Prior To Mortgage Application: Steps Prior To Applying
Once you have decided that you are going to be purchasing a home in the very near future, there are certain things you should do and get yourself ready prior to applying for a mortgage loan so things can go smoothly. One of the most important things to consider is to see how much house you can afford.
How Much Home Can You Afford?
You should contact a mortgage lender, or several, to see what you qualify for. Just because a mortgage lender gives you the maximum amount you qualify for does not mean that is your budget. Your mortgage loan originator will give you a maximum housing budget and it is up to you whether you feel comfortable. Remember that your housing expense is not just your mortgage payment, but also you need to consider reserves in the event if your furnace, air conditioning unit, or appliances break down.
Things To Do Prior To Mortgage Application
There are certain things you should do prior to starting your fill out your mortgage application. First, you should do everything in your power to maximize your credit scores and have a strong credit profile. For example, if you have had prior bad credit and only have one credit card, see if you can get two more secured credit cards to get more credit tradelines and maximize your credit scores. Do not max out your credit limit. Always have your credit balance below the 25% of your credit limit. If you have high balances on your credit cards, pay them down so your balance is less than 25% of your credit limit. By doing so, your credit scores will increase. Get a copy of your credit report. You can get one free credit report from each of the three major credit bureaus each year: Experian, Transunion, and Equifax by requesting it from www.annualcreditreport.com . Once you get your credit report, check to see for any errors.
Things To Avoid Prior To Mortgage Application
There are several things you need to avoid prior to applying for your mortgage application. One of the most negative things to avoid doing is having creditors pull your credit. Each hard pull credit inquiry can drop your credit scores by 5 or more points. Another thing to avoid is getting new credit, especially automobile loan. The average automobile loan’s monthly payment is $400 per month. By having an additional $400 per month monthly payment will decrease your home buying power by $100,000. A $100,000 mortgage is equivalent to a $400 monthly payment. Many folks who recently bought an automobile get forced in buying a smaller home because of the the auto loan.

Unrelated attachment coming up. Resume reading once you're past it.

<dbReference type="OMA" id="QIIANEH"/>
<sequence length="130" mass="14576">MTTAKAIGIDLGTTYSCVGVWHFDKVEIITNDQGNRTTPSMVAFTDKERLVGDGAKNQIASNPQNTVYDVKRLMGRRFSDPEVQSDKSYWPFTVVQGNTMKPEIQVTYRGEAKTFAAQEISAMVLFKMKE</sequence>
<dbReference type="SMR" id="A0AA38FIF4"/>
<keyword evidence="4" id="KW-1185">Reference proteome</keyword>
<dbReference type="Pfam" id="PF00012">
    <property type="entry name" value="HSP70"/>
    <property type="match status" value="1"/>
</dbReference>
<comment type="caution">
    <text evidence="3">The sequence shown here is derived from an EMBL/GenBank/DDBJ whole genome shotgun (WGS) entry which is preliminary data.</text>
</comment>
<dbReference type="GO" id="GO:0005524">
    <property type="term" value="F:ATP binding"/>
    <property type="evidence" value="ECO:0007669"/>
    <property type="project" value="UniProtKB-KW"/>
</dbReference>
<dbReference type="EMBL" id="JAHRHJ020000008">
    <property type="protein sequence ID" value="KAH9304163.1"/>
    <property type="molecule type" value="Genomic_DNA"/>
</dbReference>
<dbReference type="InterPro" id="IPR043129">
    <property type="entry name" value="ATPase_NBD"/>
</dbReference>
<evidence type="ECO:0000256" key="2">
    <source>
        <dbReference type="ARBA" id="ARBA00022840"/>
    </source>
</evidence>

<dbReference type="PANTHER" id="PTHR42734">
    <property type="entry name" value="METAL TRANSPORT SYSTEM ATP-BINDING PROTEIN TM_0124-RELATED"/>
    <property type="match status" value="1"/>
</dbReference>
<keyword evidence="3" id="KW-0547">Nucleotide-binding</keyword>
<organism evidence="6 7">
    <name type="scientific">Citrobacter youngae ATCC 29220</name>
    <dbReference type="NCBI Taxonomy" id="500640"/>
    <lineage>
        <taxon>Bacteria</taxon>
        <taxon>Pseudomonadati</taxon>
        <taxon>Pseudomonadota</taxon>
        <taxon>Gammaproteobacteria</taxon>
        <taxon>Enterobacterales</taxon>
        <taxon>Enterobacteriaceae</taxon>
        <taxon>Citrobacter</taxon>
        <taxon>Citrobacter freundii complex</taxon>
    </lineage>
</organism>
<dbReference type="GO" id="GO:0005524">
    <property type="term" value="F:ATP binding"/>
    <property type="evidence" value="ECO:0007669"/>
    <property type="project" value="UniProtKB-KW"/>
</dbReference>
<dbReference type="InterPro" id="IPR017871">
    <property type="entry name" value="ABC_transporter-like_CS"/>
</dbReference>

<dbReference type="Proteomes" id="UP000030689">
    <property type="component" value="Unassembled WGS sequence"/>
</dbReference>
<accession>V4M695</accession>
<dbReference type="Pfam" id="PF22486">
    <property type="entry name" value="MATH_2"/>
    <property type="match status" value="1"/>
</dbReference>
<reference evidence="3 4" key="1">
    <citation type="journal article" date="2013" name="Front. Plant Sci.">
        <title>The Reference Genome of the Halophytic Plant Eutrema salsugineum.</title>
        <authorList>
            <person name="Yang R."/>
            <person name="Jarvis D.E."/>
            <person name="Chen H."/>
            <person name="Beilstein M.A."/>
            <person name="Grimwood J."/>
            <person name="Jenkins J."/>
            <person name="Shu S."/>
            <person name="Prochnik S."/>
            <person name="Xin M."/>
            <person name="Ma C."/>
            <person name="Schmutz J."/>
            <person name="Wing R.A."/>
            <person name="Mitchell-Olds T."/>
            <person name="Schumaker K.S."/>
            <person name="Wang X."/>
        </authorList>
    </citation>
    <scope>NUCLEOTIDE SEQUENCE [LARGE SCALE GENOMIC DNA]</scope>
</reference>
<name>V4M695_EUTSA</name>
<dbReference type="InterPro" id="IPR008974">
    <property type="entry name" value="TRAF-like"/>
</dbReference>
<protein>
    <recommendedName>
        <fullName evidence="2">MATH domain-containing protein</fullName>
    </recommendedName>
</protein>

Never Close Out Active Credit Tradelines
Another thing you need to avoid doing prior to your mortgage application is to close out active credit account. Closing out a seasoned credit card account will definitely hurt your credit scores. Credit bureaus look at the length of your credit history and the available credit limit on your existing credit account in calculating your credit scores. By cancelling or closing out an active credit account with a zero balance that you have had for years, you are cheating yourself from an optimum credit history account plus your credit scores will drop.
No Overdrafts In Bank Statements
Always have overdraft protection on all of your checking accounts. Many mortgage lenders will deny a mortgage application where the borrower had overdrafts on their checking account. Some mortgage lenders do not even accept a $5 dollar overdraft in the past 12 months. Do not play musical bank accounts and open up new bank accounts and close out existing bank accounts. Make sure all deposits over $200 are sourced and all withdrawals are documented. Have a separate savings account where you will have the down payment of your new home purchase. Document everything you can think of because mortgage lenders will ask you for any irregular deposits or withdrawals within the past 60 days of your mortgage application.
Matress Money, Cash, And Undocumented Funds
If you have matress money, cash, or undocumented funds, deposit it to your bank account 60 days prior to your mortgage application. Mortgage lenders only require two months bank statements and as long as you have cash or undocumented funds deposited in your bank account at least 60 days prior to your mortgage application, you should be set to go. Any deposits that are within the 60 day window need to be sourced and documented.